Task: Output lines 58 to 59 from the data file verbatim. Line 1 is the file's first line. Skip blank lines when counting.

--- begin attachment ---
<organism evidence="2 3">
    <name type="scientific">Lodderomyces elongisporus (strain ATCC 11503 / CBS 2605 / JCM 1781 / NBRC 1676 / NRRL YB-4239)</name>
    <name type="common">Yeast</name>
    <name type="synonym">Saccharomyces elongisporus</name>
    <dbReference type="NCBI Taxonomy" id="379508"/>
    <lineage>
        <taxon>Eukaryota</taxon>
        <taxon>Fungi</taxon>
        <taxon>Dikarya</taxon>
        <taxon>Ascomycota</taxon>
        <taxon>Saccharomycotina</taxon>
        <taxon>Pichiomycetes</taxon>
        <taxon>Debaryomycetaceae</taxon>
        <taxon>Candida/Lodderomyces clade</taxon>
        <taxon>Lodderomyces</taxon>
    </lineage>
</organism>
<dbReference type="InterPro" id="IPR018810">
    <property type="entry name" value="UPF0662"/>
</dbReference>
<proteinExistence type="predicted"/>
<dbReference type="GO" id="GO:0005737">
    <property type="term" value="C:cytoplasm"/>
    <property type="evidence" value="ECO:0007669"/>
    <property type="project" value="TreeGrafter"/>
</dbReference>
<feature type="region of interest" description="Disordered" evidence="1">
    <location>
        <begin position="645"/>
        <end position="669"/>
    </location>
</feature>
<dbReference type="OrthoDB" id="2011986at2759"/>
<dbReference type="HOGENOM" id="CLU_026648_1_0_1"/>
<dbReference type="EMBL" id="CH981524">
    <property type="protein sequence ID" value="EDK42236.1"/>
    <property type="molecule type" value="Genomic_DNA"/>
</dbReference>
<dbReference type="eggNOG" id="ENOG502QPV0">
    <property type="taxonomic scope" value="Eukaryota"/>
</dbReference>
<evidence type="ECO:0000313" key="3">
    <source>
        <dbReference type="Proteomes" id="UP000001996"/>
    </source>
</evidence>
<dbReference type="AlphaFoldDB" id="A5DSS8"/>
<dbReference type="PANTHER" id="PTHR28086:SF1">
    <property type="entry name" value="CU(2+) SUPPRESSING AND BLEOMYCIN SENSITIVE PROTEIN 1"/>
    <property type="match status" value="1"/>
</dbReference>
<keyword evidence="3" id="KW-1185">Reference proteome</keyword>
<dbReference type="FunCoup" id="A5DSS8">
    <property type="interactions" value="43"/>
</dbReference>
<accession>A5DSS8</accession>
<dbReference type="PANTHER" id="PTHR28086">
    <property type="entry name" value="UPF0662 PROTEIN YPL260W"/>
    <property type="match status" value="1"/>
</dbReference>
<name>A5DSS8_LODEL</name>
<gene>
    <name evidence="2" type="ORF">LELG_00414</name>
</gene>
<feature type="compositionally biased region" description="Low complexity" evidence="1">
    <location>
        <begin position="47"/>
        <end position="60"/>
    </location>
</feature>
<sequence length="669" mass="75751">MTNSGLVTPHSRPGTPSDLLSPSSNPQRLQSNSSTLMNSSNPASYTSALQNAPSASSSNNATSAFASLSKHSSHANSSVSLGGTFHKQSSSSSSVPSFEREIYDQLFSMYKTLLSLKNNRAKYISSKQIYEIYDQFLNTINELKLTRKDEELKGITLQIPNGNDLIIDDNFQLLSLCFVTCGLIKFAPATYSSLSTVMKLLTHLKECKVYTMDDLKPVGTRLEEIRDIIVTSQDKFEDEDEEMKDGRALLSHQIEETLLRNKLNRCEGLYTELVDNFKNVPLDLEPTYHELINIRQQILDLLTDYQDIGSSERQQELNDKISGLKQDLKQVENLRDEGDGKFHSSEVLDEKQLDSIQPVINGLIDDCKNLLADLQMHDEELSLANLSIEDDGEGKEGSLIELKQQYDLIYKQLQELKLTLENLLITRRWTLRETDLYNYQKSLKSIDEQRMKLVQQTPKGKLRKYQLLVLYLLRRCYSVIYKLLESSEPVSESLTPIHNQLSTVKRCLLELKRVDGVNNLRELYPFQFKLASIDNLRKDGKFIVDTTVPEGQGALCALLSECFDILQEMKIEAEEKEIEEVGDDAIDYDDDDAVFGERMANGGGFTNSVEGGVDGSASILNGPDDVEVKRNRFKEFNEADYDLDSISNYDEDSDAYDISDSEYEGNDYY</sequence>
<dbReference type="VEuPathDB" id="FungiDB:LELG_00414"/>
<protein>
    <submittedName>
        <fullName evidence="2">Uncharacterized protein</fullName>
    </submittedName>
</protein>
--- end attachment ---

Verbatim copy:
    <property type="entry name" value="UPF0662 PROTEIN YPL260W"/>
    <property type="match status" value="1"/>